This page will keep members informed about books on arts topics, concentrating on items of general interest.
If you’ve recently read something on the arts that you think would be of interest to members then please let us know, using the form lower down this page. We will use the information you provide to add more book recommendations to this page.
Tony Faber, Faber and Faber: The Untold Story. Faber and Faber, London, 2021.The author's superb lecture on the publishing house inspired me to buy the book. This is proving a magnificent insight into the literary world of the twentieth century including TS Eliot’s role in securing new young poets, such as Ted Hughes, novelists and playwrights, such as Tom Stoppard for Faber and Faber. It is in the form of letters between the writers and the firm as contracts and other things unfold.The book covers are period pieces (this was the ‘art’ part of the lecture) and some are reproduced in the book. The author writes little commentaries on proceedings, giving a personal viewpoint. What a treasure chest the archive there must be! If you enjoyed the lecture, try the book!
Laura Knight, The Magic of a Line, William Kimber & Co, London, 1965. This is the lively autobiography of Dame Laura Knight, RA. which charts her development as an artist, including her long and very happy marriage with Harold and their travels to learn their craft. The book has some fine line drawings which seem to represent the ‘magic’ of the book’s title. She devotes a chapter to her time in Nuremberg where she was sent by the War Office to record the trial.
Tristram Hunt, The Radical Potter: Josiah Wedgwood and the Transformation of Britain, Penguin Random House, 2021. A fascinating account of the growth of Josiah Wedgwood’s empire in The Potteries.
Mary Beard, Twelve Caesars: Images of Power from the Ancient World to the Modern, Princeton University Press, 2022. Mary Beard’s effervescent style makes this book joyous! It draws on her scholarship in the Classics to illuminate how the 12 Caesars have influenced art of all kinds, from statues to paintings, to prints and tapestries, as well as coins.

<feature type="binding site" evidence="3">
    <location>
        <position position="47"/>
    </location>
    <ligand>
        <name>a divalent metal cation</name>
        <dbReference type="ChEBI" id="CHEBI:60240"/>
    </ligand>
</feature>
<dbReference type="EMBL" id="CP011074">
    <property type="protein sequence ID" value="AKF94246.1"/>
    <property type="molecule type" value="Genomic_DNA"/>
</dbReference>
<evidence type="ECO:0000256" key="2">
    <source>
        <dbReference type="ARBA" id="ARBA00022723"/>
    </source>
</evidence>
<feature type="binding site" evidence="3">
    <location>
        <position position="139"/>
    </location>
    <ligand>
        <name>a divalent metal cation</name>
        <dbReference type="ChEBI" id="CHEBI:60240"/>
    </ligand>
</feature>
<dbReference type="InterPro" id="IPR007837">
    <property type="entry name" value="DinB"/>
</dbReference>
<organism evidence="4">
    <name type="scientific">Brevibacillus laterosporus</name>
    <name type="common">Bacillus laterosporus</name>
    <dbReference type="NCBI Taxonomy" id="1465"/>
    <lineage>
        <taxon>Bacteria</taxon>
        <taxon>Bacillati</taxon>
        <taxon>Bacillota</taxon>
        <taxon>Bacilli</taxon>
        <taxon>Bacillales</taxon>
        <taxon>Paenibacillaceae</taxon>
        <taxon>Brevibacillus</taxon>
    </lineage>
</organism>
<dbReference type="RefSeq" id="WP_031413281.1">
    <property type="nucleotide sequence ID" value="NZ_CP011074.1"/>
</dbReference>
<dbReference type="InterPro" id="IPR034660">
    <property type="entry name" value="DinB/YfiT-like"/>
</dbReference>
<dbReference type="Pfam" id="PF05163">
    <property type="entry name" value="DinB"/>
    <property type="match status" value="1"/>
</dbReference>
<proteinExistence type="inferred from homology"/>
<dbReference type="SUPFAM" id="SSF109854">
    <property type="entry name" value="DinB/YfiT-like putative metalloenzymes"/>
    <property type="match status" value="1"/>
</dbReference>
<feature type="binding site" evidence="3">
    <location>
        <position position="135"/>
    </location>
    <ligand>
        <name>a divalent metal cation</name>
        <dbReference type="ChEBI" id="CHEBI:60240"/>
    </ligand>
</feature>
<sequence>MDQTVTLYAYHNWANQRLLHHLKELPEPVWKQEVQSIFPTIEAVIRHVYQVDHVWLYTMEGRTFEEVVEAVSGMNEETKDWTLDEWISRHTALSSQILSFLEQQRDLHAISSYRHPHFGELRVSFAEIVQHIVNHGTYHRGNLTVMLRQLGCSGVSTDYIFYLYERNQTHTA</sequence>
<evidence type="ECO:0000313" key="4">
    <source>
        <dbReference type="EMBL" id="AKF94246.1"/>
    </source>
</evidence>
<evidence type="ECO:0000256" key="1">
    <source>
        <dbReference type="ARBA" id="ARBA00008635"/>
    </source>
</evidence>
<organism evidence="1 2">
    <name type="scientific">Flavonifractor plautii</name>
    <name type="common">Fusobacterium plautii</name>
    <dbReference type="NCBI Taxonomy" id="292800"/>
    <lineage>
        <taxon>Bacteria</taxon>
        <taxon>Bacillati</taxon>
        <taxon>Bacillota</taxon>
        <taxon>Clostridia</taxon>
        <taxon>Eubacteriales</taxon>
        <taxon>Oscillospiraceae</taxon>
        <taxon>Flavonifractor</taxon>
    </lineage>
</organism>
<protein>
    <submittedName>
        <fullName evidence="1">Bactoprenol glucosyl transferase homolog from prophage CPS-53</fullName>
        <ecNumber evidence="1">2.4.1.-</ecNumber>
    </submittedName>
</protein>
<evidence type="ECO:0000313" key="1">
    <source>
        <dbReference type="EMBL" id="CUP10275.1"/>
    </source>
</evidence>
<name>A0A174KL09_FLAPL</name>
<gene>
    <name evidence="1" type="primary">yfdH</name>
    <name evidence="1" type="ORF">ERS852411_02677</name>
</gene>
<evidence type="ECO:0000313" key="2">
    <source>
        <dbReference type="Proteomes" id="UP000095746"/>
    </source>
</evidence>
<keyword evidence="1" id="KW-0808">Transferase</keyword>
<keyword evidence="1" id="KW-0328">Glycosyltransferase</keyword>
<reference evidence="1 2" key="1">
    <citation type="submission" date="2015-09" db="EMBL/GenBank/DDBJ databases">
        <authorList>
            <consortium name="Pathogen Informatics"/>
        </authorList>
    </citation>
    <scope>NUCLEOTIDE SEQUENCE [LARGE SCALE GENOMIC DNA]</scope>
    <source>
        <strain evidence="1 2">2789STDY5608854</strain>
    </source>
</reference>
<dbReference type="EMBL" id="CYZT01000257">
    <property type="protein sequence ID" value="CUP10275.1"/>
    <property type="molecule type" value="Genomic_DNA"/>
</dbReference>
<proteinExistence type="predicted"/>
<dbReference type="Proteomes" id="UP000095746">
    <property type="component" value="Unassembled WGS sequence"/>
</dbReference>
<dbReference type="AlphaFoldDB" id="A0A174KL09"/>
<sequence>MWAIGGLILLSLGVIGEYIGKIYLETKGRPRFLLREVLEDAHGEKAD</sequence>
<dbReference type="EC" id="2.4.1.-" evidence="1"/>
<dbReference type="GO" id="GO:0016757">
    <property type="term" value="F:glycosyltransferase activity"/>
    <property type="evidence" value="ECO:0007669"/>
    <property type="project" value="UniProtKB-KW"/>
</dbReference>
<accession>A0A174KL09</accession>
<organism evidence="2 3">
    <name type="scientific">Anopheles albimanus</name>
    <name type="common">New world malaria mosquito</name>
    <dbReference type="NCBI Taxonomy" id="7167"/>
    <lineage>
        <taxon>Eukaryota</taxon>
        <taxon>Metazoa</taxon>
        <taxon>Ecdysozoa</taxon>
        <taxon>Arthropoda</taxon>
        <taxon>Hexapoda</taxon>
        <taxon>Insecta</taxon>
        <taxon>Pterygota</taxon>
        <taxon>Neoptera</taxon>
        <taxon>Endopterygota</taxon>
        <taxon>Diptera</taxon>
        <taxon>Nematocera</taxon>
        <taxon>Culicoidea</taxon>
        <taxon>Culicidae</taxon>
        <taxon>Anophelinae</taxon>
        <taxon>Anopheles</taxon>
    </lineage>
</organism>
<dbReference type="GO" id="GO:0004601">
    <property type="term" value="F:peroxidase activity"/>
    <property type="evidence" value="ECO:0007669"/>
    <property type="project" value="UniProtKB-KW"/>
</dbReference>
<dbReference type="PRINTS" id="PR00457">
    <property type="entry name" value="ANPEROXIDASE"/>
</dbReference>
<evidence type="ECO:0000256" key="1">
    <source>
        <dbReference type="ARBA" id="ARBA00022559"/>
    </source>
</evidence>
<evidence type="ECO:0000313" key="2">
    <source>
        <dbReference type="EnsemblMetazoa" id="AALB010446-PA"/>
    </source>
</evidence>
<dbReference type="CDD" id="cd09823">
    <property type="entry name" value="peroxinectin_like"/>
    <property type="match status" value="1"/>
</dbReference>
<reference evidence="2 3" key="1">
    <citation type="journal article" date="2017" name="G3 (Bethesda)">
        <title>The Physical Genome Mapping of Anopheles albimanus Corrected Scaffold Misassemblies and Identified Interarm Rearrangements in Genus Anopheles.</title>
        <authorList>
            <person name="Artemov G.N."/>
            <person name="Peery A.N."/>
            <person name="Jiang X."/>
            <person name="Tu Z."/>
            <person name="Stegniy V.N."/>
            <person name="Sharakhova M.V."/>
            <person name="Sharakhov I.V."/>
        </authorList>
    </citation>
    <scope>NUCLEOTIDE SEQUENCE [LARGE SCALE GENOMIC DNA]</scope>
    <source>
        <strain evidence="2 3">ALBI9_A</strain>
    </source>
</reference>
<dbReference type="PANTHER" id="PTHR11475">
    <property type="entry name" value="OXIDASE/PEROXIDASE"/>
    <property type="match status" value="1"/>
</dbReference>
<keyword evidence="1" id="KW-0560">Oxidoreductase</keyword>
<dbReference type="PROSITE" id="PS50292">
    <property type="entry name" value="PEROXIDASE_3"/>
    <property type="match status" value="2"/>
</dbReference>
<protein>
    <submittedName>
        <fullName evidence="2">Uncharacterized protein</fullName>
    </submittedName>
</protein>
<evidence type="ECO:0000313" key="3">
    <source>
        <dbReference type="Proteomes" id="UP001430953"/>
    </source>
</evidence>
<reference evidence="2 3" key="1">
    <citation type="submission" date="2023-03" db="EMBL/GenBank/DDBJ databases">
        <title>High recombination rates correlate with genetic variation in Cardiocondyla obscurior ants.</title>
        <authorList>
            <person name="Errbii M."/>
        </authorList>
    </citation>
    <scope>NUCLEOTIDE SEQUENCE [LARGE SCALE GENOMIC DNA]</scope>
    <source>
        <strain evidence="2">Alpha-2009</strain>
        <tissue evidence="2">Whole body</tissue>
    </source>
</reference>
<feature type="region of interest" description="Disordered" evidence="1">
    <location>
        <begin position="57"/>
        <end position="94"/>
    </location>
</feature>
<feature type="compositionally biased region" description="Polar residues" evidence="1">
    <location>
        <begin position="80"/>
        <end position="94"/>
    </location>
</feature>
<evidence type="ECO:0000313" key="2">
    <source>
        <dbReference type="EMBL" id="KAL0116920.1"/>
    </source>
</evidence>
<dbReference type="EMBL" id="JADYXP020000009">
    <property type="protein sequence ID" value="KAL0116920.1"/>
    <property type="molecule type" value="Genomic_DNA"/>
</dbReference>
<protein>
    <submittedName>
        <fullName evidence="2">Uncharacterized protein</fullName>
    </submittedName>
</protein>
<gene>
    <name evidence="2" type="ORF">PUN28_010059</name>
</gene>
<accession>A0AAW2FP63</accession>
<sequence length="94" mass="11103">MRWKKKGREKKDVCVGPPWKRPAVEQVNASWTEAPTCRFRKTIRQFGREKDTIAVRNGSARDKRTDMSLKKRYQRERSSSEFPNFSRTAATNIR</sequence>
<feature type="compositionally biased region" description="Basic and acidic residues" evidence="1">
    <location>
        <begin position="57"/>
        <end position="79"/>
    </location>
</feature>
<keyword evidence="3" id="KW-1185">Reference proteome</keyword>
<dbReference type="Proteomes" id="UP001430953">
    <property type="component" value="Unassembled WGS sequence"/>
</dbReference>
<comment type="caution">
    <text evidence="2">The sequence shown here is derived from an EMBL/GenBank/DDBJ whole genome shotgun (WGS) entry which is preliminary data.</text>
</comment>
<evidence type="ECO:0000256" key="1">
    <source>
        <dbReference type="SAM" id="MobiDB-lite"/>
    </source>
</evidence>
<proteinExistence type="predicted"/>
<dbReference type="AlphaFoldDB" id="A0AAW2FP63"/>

Loyd Grossman, An Elephant in Rome, Pallas Athene, 2021. A fascinating and readable book on Baroque Rome, with the emphasis firmly on Bernini and his relationships with the Pope, his sponsor and patron. The illustrations are magnificent.
Mariella Guzzoni, Vincent's Books, Thames and Hudson, 2021. An engrossing tour of Vincent's favourite authors, exploring the direct links between his art and the authors who inspired him. Lovely hardback edition, £19.95.
Franny Moyle, The King’s Painter, the Life and Times of Hans Holbein, Head of Zeus Ltd, 2021. We have all seen Holbein’s pictures, and this is a very readable account of his life and work in the Tudor court of Henry VIII.
Stephen Hough, Rough Ideas: Reflections on Music and More, Faber and Faber, 2019. A hugely engaging collection of short essays on many aspect of performing classical music written by the great British pianist.
Suzanne Fagence Cooper, To See Clearly, Why Ruskin Matters, Quercus, 2019. Excellent follow up to our lecture by Suzanne on Ruskin. Very readable.
Cynthia Saltzman, Napoleon’s Plunder and the Theft of Veronese’s Feast, Thames and Hudson, 2021. Fascinating insight into how the Louvre acquired its art. The Veronese was prize Plunder but is now overlooked as it hangs opposite to the Mona Lisa. A well illustrated book.